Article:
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Pediatr Nephrol. 2005 May;20(5):614-7. Epub 2005 Mar 23.

Renal involvement in Down syndrome.

Author information

1
Division of Pediatric Nephrology of the Department of Pediatrics, Hospital Universitario Central de Asturias, C/ Celestino Villamil sn, 33006, Oviedo (Asturias), Spain. smalaga@hca.es

Abstract

Kidney disease has not been considered a frequent complication in Down syndrome (DS) patients; a variety of urological abnormalities and glomerulopathies have been reported in this population, and some DS patients develop chronic renal failure (CRF). The aim of this study was to improve the understanding of renal disease in patients with DS, focusing on the incidence and range of kidney and urological abnormalities in a population of DS patients. A cross-sectional study was carried out in DS patients referred from a pediatric genetics unit of a tertiary care center. Medical records were reviewed. A 24-h urine specimen and a blood sample were obtained. Fractional excretion of sodium and potassium, tubular reabsorption of phosphate, urinary excretion of calcium, magnesium, uric acid, creatinine clearance and proteinuria were determined. Ultrasound was performed to evaluate the kidneys and the urinary tract. Laboratory data were reviewed for any possible renal disorder. Sixty-nine patients, aged 12 months to 24 years, were recruited. Pathological findings included three cases of voiding disturbances and a case of hypertension in a 7-year old girl. Eight patients (11.6%) had hyperuricemia without gout. Eighteen patients (24.2%) had hyperuricosuria. Urinalysis revealed three cases of mild proteinuria and two patients with microscopic hematuria. Minor radiological abnormalities were found in five patients (7.3%). Three patients (4.5%) had CRF. Renal disease in patients with DS is not as rare as previously thought, although the majority of findings are of minor relevance. According to the variety of pathologies, and in order to detect early irreversible renal injury, it seems quite reasonable to perform regular monitoring of renal function in these patients.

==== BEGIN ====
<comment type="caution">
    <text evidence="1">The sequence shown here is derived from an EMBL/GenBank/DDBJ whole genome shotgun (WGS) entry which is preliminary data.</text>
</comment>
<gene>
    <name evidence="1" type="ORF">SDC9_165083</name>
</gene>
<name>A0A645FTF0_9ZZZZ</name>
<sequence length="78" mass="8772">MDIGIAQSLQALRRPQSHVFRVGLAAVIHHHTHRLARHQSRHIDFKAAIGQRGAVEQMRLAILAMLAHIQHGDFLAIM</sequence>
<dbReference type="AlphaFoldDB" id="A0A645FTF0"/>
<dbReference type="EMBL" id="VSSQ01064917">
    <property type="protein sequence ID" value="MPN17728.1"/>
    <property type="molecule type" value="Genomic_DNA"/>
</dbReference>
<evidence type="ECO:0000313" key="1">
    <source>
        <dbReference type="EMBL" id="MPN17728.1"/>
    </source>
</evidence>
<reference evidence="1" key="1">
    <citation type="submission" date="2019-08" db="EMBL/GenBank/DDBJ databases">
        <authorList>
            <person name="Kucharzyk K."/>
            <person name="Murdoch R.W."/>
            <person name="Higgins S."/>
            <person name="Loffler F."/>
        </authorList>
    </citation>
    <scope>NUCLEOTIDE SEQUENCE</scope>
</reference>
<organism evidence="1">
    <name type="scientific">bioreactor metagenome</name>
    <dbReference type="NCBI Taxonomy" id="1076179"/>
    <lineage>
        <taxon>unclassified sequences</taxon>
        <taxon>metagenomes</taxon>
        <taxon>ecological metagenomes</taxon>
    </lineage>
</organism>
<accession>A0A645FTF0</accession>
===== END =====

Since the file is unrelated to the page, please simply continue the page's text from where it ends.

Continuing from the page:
PMID:
15785939
DOI:
10.1007/s00467-005-1825-9
[Indexed for MEDLINE]

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